For application, the polymer/organic composition will be mixed with water. To that end, it is contemplated that water may be added in the amount of one and one-half to six gallons per pound of polymer/organic material. Generally, it is contemplated that a minimum application will include five hundred pounds of polymer/organic material mixed with three thousand gallons for distribution per acre. On the other hand, to the extent a maximum amount of soil erosion protection is desired, the compositions of the present invention may be applied such that one ton of polymer/organic material per three thousand gallons of water will be applied per half acre.
In further refinements of the invention which incorporate the use of EarthGuard® as the polymer component, there is set forth below in Table 1 general application rates to provide seasonal erosion control for slopes having the specified degree of inclination. Such application rates are per acre and specifically contemplate mixture with 3000 gallons of water for use on loamy soils that are balanced in organic matter and nutrients, with maximum rainfall of twelve to fifteen inches over a four to five month period.
Gals of Earth-
To the extent it is desired to impart soil erosion resistance in the spring with some rain still expected, Table 2 sets forth herebelow general rate guidelines for such applications, again contemplating per acre application with mixture with 3000 gallons of water.
With respect to application, the same may be applied by any of a variety of techniques known in the art. For example, the compositions of the present invention may be applied via hydroseeders, among others well-known in the art. As will be appreciated by those skilled in the art, in light of the compositions of the present invention including a high amount of polyacrylamide and/or polyacrylamide and sodium acrylate, the resultant admixture produced by adding the aqueous component with the polymer/organic material will consequently produce a gel or slurry that will require constant agitation, such as through the use of agitators and the like, or by thorough mixing at the time such ingredients are in contact with one another. With respect to the latter, it is currently contemplated that the polymer component, at a minimum, must be added directly to the still water flow and thereafter the mixture is circulated for a minimum of ten minutes prior to application of the resultant admixture.
Advantageously, the compositions of the present invention are non-toxic, biodegradable and can be applied to any types of soils in any type of weather conditions. Moreover, in studies involving the aforementioned compositions, the same were shown to reduce erosion and sediment runoff by approximately 95% when compared to untreated soil conditions. As is known in the art, such reduction in sediment runoff is comparable, if not better, to the best performing best management practices known in the art. Moreover, by simply using well-known and commercially available materials, in particular the polymer component of the present invention, the compositions and methods of using the same according to the present invention are substantially more cost effective than prior art compositions and methods. Along these lines, based upon current economic analysis, it is believed that use of the compositions and methods of the present invention are anywhere from one-half to one-fifth of the cost of prior art erosion control products, namely, rolled erosion control products and bonded fiber matrices.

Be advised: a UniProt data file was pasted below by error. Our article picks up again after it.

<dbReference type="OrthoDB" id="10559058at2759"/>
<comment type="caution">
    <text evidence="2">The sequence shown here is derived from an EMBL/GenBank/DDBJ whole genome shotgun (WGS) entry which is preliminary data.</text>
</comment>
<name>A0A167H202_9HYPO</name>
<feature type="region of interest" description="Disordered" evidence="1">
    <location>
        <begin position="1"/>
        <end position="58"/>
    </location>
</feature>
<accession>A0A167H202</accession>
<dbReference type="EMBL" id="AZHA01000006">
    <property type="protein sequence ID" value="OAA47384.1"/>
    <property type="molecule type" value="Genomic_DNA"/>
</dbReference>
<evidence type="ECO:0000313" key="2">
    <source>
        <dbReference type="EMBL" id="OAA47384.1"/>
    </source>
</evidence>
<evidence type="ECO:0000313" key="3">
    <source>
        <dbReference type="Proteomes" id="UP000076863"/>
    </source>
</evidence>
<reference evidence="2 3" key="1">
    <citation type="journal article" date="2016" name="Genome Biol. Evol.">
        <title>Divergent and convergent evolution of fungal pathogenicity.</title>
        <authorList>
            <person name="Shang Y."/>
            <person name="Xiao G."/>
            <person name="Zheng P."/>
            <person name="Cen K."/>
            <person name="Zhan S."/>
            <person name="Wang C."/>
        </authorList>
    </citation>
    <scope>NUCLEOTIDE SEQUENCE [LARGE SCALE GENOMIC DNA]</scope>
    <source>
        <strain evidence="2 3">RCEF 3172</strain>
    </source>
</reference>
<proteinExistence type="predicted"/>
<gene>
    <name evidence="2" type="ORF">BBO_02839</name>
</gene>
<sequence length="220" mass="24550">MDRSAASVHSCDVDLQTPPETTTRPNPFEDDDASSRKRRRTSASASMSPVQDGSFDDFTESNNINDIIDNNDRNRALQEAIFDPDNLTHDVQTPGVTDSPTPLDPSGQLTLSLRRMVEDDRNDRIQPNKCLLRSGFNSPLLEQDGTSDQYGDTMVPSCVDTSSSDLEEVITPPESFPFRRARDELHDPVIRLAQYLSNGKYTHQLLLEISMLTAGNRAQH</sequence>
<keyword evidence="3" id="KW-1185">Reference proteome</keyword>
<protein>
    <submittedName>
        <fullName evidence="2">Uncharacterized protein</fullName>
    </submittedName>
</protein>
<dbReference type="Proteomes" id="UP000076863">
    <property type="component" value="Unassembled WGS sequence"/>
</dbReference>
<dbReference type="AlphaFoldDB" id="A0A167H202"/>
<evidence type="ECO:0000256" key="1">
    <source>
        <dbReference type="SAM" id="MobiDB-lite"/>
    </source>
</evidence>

Additional modifications and improvements of the present invention may also be apparent to those of ordinary skill in the art. Thus, the particular combination of parts and steps described and illustrated herein is intended to represent only certain embodiments of the present invention, and is not intended to serve as limitations of alternative devices and methods within the spirit and scope of the invention.
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|US20100125111 *||Jan 27, 2010||May 20, 2010||Scott Harrison||Compositions and methods for resisting soil erosion and fire retardation|
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|U.S. Classification||523/132, 524/831, 524/35, 524/13|
|International Classification||C08L97/02, C09K17/22, C09K17/14, C08L1/02, C08L33/26|
|Cooperative Classification||Y10S106/90, C09K17/14, C09K17/22, C08L1/02, C08L33/26, C08L97/02|
|European Classification||C08L1/02, C08L97/02, C09K17/22, C09K17/14|
|May 19, 2003||AS||Assignment|
|May 23, 2006||FPAY||Fee payment|
Year of fee payment: 4
|Oct 22, 2010||FPAY||Fee payment|
Year of fee payment: 8
|Nov 4, 2014||FPAY||Fee payment|
Year of fee payment: 12